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Posted February 20, 2010 - 10:44 PM

Don't worry, I always wear a mask, even with the vac hooked up. I also use aluminum oxide, I just picked up another 40lbs the other day.

#6 mjodrey OFFLINE  

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Posted February 27, 2010 - 05:18 PM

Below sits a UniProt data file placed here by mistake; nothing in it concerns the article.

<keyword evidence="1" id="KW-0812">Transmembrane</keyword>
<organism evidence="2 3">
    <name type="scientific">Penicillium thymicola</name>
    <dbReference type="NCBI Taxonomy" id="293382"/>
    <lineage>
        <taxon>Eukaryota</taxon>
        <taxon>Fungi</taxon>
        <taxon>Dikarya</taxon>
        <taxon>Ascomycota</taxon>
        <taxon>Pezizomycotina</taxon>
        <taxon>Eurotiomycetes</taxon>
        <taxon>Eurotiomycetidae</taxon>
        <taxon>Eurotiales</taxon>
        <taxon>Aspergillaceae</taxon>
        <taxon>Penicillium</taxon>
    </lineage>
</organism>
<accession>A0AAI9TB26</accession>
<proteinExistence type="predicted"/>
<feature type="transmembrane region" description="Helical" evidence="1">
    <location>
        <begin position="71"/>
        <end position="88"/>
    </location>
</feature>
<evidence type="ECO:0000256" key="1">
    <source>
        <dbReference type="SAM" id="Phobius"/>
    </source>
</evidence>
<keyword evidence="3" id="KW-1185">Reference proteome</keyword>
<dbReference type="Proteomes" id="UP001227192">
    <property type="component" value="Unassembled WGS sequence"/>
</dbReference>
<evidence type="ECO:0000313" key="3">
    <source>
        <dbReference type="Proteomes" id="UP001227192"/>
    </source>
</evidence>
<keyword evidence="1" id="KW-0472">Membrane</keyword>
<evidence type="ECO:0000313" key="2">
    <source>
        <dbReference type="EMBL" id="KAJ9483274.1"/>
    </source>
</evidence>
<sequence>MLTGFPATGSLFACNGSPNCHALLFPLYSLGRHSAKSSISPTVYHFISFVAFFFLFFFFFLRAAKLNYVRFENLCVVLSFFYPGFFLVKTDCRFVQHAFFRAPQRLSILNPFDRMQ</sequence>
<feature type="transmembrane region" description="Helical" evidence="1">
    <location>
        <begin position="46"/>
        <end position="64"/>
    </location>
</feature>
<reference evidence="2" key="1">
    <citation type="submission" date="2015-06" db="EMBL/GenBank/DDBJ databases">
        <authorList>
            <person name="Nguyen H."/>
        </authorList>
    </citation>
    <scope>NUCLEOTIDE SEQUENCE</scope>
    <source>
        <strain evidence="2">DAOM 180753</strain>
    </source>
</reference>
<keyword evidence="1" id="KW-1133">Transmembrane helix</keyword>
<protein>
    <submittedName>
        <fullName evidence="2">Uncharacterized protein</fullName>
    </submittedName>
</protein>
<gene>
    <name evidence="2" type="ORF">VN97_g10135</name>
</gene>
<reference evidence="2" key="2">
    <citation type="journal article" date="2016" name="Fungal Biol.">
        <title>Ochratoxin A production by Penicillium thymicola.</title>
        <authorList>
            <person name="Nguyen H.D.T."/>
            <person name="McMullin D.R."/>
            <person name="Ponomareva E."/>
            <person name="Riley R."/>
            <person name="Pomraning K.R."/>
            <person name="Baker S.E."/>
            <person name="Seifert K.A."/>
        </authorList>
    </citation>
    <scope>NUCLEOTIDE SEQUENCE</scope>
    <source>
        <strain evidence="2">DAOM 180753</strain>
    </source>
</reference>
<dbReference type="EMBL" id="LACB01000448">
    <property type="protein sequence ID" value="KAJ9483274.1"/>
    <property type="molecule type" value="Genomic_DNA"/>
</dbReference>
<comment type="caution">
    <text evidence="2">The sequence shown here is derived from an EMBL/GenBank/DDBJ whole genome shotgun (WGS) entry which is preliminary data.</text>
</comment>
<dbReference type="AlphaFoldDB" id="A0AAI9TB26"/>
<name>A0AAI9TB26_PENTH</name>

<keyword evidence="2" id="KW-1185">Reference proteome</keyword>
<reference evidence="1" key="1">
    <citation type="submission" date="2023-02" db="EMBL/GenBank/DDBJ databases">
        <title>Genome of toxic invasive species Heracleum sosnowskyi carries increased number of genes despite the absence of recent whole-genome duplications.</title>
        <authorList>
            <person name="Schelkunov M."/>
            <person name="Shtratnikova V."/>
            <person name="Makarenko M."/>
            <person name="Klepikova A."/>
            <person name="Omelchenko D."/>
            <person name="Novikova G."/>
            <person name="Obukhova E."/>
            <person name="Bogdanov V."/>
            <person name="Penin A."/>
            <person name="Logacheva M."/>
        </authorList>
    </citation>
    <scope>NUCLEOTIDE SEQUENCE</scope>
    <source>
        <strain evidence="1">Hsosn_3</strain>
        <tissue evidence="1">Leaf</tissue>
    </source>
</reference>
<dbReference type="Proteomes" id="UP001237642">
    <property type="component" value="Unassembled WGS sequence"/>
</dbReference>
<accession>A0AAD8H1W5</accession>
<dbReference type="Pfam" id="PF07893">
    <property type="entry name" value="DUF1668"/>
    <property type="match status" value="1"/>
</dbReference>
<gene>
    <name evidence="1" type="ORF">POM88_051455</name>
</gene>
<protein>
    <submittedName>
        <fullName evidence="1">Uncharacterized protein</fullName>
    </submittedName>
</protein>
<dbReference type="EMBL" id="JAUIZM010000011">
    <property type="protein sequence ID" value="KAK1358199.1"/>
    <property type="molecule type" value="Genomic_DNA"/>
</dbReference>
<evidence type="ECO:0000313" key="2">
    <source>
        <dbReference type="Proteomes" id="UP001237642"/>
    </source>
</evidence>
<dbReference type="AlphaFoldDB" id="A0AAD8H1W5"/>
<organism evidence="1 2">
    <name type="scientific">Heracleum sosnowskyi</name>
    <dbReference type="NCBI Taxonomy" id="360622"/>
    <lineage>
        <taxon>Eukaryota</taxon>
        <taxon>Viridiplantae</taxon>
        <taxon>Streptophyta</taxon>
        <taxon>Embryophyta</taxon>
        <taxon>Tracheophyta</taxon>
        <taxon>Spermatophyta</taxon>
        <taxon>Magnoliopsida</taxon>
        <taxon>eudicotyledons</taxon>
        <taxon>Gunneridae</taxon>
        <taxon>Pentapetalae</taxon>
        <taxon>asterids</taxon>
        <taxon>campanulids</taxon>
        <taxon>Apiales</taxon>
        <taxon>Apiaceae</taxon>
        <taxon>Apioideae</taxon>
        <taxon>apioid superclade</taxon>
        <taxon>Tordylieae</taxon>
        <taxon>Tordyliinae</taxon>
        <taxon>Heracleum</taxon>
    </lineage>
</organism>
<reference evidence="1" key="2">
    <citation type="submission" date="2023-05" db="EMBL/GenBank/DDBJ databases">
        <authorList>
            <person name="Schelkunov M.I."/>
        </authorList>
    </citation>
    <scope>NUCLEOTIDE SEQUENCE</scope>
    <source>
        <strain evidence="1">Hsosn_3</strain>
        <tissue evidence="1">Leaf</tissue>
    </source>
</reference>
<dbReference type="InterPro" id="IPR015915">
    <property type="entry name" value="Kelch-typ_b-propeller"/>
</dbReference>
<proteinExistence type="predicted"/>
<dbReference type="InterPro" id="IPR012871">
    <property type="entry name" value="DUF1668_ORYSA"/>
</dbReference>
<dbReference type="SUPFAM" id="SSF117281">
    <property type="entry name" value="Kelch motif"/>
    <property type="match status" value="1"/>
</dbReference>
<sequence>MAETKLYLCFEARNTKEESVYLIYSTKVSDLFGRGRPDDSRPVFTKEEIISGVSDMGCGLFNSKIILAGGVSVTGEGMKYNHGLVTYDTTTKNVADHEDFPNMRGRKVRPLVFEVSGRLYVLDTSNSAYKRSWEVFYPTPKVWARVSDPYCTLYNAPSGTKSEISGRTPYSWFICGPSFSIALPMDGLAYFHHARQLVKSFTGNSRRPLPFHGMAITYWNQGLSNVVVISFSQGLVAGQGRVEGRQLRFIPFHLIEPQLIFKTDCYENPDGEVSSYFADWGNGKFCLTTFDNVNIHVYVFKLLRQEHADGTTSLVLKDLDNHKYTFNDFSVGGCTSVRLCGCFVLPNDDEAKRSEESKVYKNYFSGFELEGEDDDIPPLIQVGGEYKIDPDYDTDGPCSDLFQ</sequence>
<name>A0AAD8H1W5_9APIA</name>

I've struggled with ways to deal with dust from my blast cabinet. Having eaten up 2 shop vacs I had to find a way that worked. I have finally found one too, so wanted to share it with you guys. It uses water as the filter and NO dust comes out of the shop vac exhaust, and filter is completely removed from vac too. Hose runs from the cabinet to the 5 gallon bucket. This is a dry media trap. Under the lid, where the hose from cabinet attaches, there is a 90 degree elbow to create a swirl which catches most all heavy blast media, but the debris goes up the center tube (about 4" lower than elbow) to the water trap. My water trap is a 15 gallon drum. The input PVC goes to within about 2" of barrel bottom. I put 3 to 5 gallons of water in this barrel. The shop vac hose fits snug into the threaded bung hole. I took the filter out of the vac because some water gets all the way into the vac, as the water slugs all the way to the top. If you use a small barrel with a removable top, then a baffle could be placed to help prevent water making it to the vac hose. After about an hour of blasting, I pour water that made it to the vac back into the barrel. When water gets too nasty (after like 20hrs of blasting), I just flush out the barrel & add fresh. In winter, adding a gallon of washer fluid will prevent freezing. Before I built this I would have dust coming out the vac exhaust & would sit it outside the door, but still dust would make it's way back in. Since putting this together, NO DUST problem at all & shop vac will last a very long time. The good part was I had everything I needed except for maybe $5 worth of PVC fittings. Our milk parlor chemicals come in 5 gallon buckets & 15 gallon drums.